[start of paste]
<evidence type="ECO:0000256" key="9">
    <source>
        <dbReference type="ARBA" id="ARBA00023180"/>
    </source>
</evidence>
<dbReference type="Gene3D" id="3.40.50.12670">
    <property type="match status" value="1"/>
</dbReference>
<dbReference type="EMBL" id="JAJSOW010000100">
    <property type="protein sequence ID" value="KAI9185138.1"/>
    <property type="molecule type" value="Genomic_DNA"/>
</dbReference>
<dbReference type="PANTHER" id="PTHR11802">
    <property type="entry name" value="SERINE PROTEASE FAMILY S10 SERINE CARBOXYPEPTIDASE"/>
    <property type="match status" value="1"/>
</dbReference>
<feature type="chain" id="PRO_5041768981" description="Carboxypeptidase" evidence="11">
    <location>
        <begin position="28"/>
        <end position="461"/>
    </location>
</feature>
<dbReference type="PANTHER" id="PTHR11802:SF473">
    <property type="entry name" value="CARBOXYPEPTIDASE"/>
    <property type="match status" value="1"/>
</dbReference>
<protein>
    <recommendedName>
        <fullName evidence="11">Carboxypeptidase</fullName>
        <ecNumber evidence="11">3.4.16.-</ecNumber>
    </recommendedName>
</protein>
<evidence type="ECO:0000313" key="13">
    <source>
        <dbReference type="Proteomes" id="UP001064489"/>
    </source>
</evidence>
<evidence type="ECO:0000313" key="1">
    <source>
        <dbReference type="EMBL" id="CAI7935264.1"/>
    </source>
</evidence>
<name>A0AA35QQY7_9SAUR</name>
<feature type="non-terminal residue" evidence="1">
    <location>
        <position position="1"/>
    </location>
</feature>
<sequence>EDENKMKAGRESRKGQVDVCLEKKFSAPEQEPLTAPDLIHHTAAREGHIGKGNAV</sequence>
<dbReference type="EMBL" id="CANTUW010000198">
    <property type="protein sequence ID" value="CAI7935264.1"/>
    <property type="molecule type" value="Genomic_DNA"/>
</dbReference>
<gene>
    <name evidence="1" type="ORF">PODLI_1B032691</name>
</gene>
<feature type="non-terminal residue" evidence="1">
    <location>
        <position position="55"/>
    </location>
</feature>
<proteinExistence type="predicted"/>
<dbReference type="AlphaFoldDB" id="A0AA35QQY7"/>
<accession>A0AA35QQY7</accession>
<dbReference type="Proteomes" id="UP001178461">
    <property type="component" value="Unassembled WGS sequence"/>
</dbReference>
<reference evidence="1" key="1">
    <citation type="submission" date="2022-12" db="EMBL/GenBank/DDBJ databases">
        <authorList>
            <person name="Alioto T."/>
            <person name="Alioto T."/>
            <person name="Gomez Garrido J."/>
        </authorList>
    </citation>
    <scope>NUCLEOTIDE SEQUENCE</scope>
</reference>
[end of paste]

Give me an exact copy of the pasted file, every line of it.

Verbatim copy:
<evidence type="ECO:0000256" key="9">
    <source>
        <dbReference type="ARBA" id="ARBA00023180"/>
    </source>
</evidence>
<dbReference type="Gene3D" id="3.40.50.12670">
    <property type="match status" value="1"/>
</dbReference>
<dbReference type="EMBL" id="JAJSOW010000100">
    <property type="protein sequence ID" value="KAI9185138.1"/>
    <property type="molecule type" value="Genomic_DNA"/>
</dbReference>
<dbReference type="PANTHER" id="PTHR11802">
    <property type="entry name" value="SERINE PROTEASE FAMILY S10 SERINE CARBOXYPEPTIDASE"/>
    <property type="match status" value="1"/>
</dbReference>
<feature type="chain" id="PRO_5041768981" description="Carboxypeptidase" evidence="11">
    <location>
        <begin position="28"/>
        <end position="461"/>
    </location>
</feature>
<dbReference type="PANTHER" id="PTHR11802:SF473">
    <property type="entry name" value="CARBOXYPEPTIDASE"/>
    <property type="match status" value="1"/>
</dbReference>
<protein>
    <recommendedName>
        <fullName evidence="11">Carboxypeptidase</fullName>
        <ecNumber evidence="11">3.4.16.-</ecNumber>
    </recommendedName>
</protein>
<evidence type="ECO:0000313" key="13">
    <source>
        <dbReference type="Proteomes" id="UP001064489"/>
    </source>
</evidence>
<evidence type="ECO:0000313" key="1">
    <source>
        <dbReference type="EMBL" id="CAI7935264.1"/>
    </source>
</evidence>
<name>A0AA35QQY7_9SAUR</name>
<feature type="non-terminal residue" evidence="1">
    <location>
        <position position="1"/>
    </location>
</feature>
<sequence>EDENKMKAGRESRKGQVDVCLEKKFSAPEQEPLTAPDLIHHTAAREGHIGKGNAV</sequence>
<dbReference type="EMBL" id="CANTUW010000198">
    <property type="protein sequence ID" value="CAI7935264.1"/>
    <property type="molecule type" value="Genomic_DNA"/>
</dbReference>
<gene>
    <name evidence="1" type="ORF">PODLI_1B032691</name>
</gene>
<feature type="non-terminal residue" evidence="1">
    <location>
        <position position="55"/>
    </location>
</feature>
<proteinExistence type="predicted"/>
<dbReference type="AlphaFoldDB" id="A0AA35QQY7"/>
<accession>A0AA35QQY7</accession>
<dbReference type="Proteomes" id="UP001178461">
    <property type="component" value="Unassembled WGS sequence"/>
</dbReference>
<reference evidence="1" key="1">
    <citation type="submission" date="2022-12" db="EMBL/GenBank/DDBJ databases">
        <authorList>
            <person name="Alioto T."/>
            <person name="Alioto T."/>
            <person name="Gomez Garrido J."/>
        </authorList>
    </citation>
    <scope>NUCLEOTIDE SEQUENCE</scope>
</reference>